Fig. 2 Inconsistent signaling and ambient noise transformed preference functions by degrading preferences for faster call rates.

(A) Stochastic differences in realized inconsistency between standard and alternative stimuli had no impact on responses within choice tests. Points depict the probability of choosing the alternative stimulus (0 or 1) in relation to differences in realized inconsistency between the alternative and standard stimuli during trials, which are depicted by the gray probability density function. Positive x values indicate that the alternative was relatively more inconsistent, while negative x values indicate that the standard was relatively more inconsistent. The dashed line shows the probability of choosing at random (0.500), while the dotted line shows the overall probability with which females chose the alternative call across all experiments (0.475). (B to F) Three-dimensional surfaces illustrate how the linear preference for faster call rates measured under optimal conditions (transparent gray surface) became shallower and more curvilinear, indicating degraded female decision-making. The z axes show the probability of choosing the alternative stimulus, whose mean call rate was 0, ±1 SD, or ±2 SD different from the mean call rate of the standard stimulus (11.1 cpm). Preferences measured (B) in quiet as a function of call rate and inconsistency; (C) using perfectly consistent signals in ambient noise as a function of call rate and noise level; (D to F) as a function of call rate and inconsistency in ambient noise presented at sound pressure levels (SPLs) of (D) 60 dB, (E) 70 dB, or (F) 80 dB. Surfaces in (B) to (F) were loess smoothed.

Changes in preference function shape due to signal inconsistency supported the hypothesis that inconsistent signaling degrades optimal decisions. In quiet and when choosing between perfectly consistent signals, females exhibited a linear preference function, strongly favoring faster call rates [Fig. 2, B and F (gray shaded area), and fig. S1]. Females generally continued to prefer faster call rates in quiet across all levels of inconsistency (Fig. 2B). However, they became increasingly less likely to prefer faster call rates as call rates became increasingly inconsistent (Fig. 2B). Moreover, the impact of inconsistency on reducing preferences for faster call rates was greater when call rates were above average. Hence, inconsistency in call rate transformed the preference function in two critical ways expected to affect the strength of selection: It reduced the overall slope of the preference function and it transformed a linear preference into a more curvilinear, threshold-shaped function. The major consequence of these two transformations was the weakening of discrimination against relatively slower call rates and diminished preferences favoring the fastest call rates (Fig. 2B and Table 1).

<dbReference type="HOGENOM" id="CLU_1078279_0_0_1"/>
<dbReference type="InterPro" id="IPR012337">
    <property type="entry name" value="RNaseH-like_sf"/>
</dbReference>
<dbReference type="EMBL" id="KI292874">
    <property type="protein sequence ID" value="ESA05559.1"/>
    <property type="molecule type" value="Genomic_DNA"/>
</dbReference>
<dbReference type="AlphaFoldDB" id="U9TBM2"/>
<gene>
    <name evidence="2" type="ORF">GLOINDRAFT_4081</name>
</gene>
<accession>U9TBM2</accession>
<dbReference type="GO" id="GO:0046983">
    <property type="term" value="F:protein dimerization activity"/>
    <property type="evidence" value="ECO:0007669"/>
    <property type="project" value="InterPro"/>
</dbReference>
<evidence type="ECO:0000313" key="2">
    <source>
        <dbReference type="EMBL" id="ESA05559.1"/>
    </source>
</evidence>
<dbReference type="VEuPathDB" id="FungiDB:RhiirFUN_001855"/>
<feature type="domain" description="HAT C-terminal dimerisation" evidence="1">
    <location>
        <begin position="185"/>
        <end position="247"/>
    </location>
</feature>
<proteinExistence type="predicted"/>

Table 1 Results from GEE models for the effects of inconsistency (in quiet), ambient noise (with perfectly consistent signals), and the joint effects of inconsistency and ambient noise on the probability of choosing the alternative stimulus.

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Because ambient noise is a well-established constraint on communication (23, 24), we compared the relative impact on preference functions of both inconsistent signaling and ambient noise across the natural ranges of both variables (fig. S2). We first evaluated female preferences using perfectly consistent signals presented in biologically realistic levels of ambient noise typical of breeding choruses (17, 18). Noise and its interaction with call rate had significant effects on preference function shape (Table 1). Compared with choices made in quiet (shaded gray area in Fig. 2C), the presence of noise acted, like inconsistency, to reduce the strength of female preferences for faster call rates, an effect that was more pronounced at higher levels of noise. Across the range of biologically relevant values, however, inconsistency had much more profound impacts than noise on reshaping preference functions (cf. Fig. 2, B and C). We also evaluated the joint effects of simultaneous variation in inconsistency and ambient noise (Table 1). Both had significant effects on the shape of preference functions that varied significantly across the range of call rates: Preferences for faster call rates were diminished, and these effects were most pronounced, when call rates were above average (Fig. 2, D to F). Inconsistency and noise both affected preference functions, but their effects were not synergistic.